• Question on Freight car revenue ??

  • General discussion about railroad operations, related facilities, maps, and other resources.
General discussion about railroad operations, related facilities, maps, and other resources.

Moderator: Robert Paniagua

  by Rabbit05
I know this might not be the right forum , but I need help answering a question.

Myself and co-workers were dicussing how the freight car business works. I used to work for a shortline railroad here in NY state, and I remember as soon as a car was empty , we were to get it to interchange asap, so the railroad wouldn't have to pay for the "rent" of the car, or something close to that explination.

How does this work ? Is there a per ton / per mile charge ? And handling fees per railroad ? Say if the car passes over 3 different roads ?

I figure I would try to get some answers here , from some insiders if I could .


  by Otto Vondrak
Hi John, welcome aboard. Just curious, what railroad did you work for?


  by Rabbit05
Hi otto !

First I must say i really like this forum site ! I used to work for the Battenkill railroad a bunch of years back , and it was only for a short time . A great bunch of guys up there and a wonderful area to work in too !

You wouldnt happen to have an anwser to our 64 dollar question , would you ?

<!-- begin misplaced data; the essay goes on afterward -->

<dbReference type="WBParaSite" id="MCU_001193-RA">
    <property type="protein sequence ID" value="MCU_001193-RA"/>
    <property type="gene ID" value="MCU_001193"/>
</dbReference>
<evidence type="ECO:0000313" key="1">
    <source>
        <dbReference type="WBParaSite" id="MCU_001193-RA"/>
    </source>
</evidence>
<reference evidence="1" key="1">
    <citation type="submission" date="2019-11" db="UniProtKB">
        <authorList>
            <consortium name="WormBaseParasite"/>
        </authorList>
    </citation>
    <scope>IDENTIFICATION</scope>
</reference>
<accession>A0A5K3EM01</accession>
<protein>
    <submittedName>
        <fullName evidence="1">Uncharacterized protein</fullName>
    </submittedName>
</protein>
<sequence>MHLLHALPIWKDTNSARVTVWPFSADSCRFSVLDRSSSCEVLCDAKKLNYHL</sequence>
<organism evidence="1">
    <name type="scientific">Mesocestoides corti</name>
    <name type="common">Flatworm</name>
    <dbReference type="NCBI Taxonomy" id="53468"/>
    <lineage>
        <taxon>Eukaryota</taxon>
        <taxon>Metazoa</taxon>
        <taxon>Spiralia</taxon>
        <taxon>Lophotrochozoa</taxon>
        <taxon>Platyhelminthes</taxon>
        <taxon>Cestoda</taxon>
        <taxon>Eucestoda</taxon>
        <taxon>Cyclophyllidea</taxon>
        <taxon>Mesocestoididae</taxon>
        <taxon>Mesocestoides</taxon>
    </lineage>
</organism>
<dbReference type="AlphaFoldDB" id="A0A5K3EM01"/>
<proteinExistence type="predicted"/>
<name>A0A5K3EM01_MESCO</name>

- John

  by alchemist
The charge is called demurrage. Here's a link to an explanation of how Canadian Pacific does things - I guess it's typical: http://www8.cpr.ca/cms/English/Customer ... +Works.htm
  by blabey
I think there is some confusion here between the payments rail carriers make to each other for equipment use and charges that a carrier (like CPR in the example above) may assess against a shipper.

Demurrage is a fee railroad customers pay if they hold on to a car beyond the period specified in a railroad's demurrage and detention tariff. In other words, it's a penalty for failing to return a car to the railroad in a timely manner.

Payments made by a railroad for the use of another railroad's equipment are known as "per diem" or "car hire". The rate paid is based on time of useage (in hours) and on mileage. The charges are designed to give the owning railroad a return on its investment and are based on the depreciated value of a piece of equipment.

While revenue from demurrage charges accrue to the railroad that delivered the car to the customer. Revenue from "car hire" goes to the railroad whose reporting marks are on the car.

Privately owned (i.e. non-railroad) leased cars - with reporting marks that end in "X" such as UTLX or GATX - are subject to different rules. The shipper pays a leasing company for the use of its car. The rail carriers handling shipper-owned or leased cars respond to the fact that they have no investment in equipment to handle a particular move by reducing the transportation rate. That is to say, the carrier will have one rate if a shipper uses railroad-supplied equipment and another, lower rate if the shipper is using his own equipment.

  by BR&P
Mr. Blabey states that Car Hire goes to the railroad whose reporting marks are on the car. He is correct, although in these times there is an additional factor which is quite common.